For banks that were falling behind the curve, the pandemic was a catalyst to forcefully drag them into the digital era. Customers are now returning to branches to a degree, but there’s an overwhelming consensus that banking has crossed into a digital world from which it is unlikely to recede.
As financial institutions emerge from the disruption, they face the reality that consumer expectations around digital channels have heightened and will continue to rise, meaning institutions need to innovate quickly … and continuously.
A Forced, But Essential, Digital Evolution
If only out of survival, banks and credit unions made notable strides in operating digitally in 2020. By the end of the year, mobile and online banking became the primary channel through which businesses and consumers engaged with banks.
It’s a silver lining of the pandemic that banks drove their technology forward by nearly a year for every month of the crisis, writes Frank Sorrentino, CEO of New Jersey-based ConnectOne Bank, in Forbes. Financial institutions had to make immediate shifts to things like virtual deposits, remote meetings and mobile banking platforms. Consumers and businesses also radically changed how they interacted with financial institutions.
“While this acceleration replaced the gradual adoption we may have previously experienced, it resulted in a clearer picture of our future, allowing businesses to create a roadmap to implement digital change,” said Sorrentino. “Shifting to remote work, contactless solutions, and digital experiences forced us to realize how we had to evolve our business.”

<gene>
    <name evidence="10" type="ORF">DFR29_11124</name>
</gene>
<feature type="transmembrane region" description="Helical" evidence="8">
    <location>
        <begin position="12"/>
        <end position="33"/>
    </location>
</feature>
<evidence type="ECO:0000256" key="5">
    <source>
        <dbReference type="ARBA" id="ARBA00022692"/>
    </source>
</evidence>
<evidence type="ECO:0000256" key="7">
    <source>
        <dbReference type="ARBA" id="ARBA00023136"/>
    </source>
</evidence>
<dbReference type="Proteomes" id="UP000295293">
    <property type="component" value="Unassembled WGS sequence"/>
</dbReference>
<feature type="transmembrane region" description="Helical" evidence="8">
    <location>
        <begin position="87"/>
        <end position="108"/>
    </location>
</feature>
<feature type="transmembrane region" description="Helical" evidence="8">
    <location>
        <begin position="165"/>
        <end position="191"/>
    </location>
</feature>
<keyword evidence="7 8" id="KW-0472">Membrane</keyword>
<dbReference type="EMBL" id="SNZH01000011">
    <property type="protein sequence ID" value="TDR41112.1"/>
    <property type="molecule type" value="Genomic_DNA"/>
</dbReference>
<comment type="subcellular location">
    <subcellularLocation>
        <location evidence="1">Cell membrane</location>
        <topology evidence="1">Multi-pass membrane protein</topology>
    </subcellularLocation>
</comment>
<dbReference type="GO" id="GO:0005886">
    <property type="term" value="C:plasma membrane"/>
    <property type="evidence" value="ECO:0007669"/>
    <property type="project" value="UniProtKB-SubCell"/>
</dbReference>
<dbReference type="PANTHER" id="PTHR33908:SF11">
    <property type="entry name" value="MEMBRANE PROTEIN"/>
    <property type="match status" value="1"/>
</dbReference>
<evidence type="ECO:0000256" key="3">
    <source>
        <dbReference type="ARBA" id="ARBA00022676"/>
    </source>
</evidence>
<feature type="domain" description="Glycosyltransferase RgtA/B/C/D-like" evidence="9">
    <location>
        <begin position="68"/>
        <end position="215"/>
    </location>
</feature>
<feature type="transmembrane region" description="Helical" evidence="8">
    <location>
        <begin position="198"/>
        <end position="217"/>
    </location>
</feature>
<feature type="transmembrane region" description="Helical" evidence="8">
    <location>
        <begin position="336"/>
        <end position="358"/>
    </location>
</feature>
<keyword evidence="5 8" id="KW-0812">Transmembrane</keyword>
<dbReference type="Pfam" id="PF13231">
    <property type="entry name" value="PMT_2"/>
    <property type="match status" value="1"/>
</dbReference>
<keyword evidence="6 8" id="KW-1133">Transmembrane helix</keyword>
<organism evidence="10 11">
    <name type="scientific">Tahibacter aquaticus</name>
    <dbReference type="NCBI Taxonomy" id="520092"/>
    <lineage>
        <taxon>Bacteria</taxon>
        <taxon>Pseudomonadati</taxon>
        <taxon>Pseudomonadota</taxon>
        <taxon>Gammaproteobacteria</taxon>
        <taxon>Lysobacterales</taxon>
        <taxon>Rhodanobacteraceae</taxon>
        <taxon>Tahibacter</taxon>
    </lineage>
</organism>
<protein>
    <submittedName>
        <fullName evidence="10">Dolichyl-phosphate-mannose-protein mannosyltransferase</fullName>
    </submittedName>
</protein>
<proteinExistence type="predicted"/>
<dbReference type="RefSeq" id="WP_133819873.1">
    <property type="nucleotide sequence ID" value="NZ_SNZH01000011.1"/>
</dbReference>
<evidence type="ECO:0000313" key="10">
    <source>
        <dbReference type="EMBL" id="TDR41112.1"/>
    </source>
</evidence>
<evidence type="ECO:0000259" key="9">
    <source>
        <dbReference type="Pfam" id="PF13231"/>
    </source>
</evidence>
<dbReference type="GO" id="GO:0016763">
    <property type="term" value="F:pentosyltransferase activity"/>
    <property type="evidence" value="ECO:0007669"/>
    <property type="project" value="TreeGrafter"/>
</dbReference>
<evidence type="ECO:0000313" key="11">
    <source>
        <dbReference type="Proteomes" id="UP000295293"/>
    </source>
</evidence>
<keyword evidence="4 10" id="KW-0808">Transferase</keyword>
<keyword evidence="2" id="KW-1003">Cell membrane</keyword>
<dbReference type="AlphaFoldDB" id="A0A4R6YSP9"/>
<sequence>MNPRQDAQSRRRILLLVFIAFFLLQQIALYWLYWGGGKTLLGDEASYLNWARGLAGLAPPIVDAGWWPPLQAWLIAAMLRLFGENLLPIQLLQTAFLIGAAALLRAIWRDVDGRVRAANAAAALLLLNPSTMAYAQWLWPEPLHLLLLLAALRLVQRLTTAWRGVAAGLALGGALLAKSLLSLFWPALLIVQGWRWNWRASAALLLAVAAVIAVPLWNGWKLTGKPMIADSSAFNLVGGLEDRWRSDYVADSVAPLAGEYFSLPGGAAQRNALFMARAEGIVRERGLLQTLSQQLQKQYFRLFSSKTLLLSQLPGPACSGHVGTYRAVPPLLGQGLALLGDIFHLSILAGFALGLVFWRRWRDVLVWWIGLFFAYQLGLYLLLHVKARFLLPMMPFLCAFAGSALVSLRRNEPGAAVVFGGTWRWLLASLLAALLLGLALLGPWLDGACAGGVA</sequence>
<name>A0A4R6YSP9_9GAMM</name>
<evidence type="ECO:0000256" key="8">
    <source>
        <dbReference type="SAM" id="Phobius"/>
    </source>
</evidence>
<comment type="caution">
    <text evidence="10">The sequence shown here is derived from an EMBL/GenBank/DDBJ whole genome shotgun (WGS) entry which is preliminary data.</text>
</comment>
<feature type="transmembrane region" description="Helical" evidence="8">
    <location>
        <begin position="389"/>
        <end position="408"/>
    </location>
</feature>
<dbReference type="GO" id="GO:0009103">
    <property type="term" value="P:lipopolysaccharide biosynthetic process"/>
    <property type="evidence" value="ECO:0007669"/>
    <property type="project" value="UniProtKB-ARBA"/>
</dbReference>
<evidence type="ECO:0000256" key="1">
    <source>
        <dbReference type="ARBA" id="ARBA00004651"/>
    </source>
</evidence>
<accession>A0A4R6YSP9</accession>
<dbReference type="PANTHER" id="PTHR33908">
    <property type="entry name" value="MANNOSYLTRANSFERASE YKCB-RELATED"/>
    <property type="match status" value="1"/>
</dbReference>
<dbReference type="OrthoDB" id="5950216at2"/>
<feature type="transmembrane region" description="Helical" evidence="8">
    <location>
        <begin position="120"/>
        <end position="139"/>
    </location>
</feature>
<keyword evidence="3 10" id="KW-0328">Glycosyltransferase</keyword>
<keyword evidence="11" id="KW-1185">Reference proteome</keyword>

Continuing the Momentum
While banks acted quickly when they had to, now is the time to continue the innovation momentum, Paul Clarkson, EVP of U.S. Financial Institutions, nCino, tells The Financial Brand. Headquartered in Wilmington, N.C., with 1,200 employees, nCino itself is an example of the importance and potential of technology in banking. The company began in 2011 as a wholly owned subsidiary of Live Oak Bank, co-founded by the bank’s CEO, Chip Mahan, former CEO of bank technology company S1 Corp.
Live Oak, which eventually spun off nCino as a separate company, was seeking a more efficient way to handle loan origination and processing for its fast-growing SBA-lending business. nCino was one of the first companies to take banking to the cloud with a single platform that reduces many of the complexities and frustrations with manual processes and point solutions, says Clarkson. The nCino Bank Operating Systems now spans everything from customer onboarding and account opening to workflow and credit analysis.
One-Off Innovation Isn’t Enough
Many banks and credit unions still have disparate systems for things like deposit accounts and small business loans, requiring consumers and small businesses to jump through multiple hoops for each product. While financial institutions have often wanted interoperability between systems, it wasn’t always possible or a top priority.
A Different Take:
Real innovation isn’t about one-off pilots; it’s about developing an ecosystem and culture that supports continuous innovation.
ConnectOne Bank became an nCino customer in 2017 and used the cloud-based platform to speed up its loan process, enhance the client experience, eliminate manual processes, and improve transparency. In a previous article, Frank Sorrentino said that as fintechs stir the pot and make the industry think differently, they’re also creating opportunities.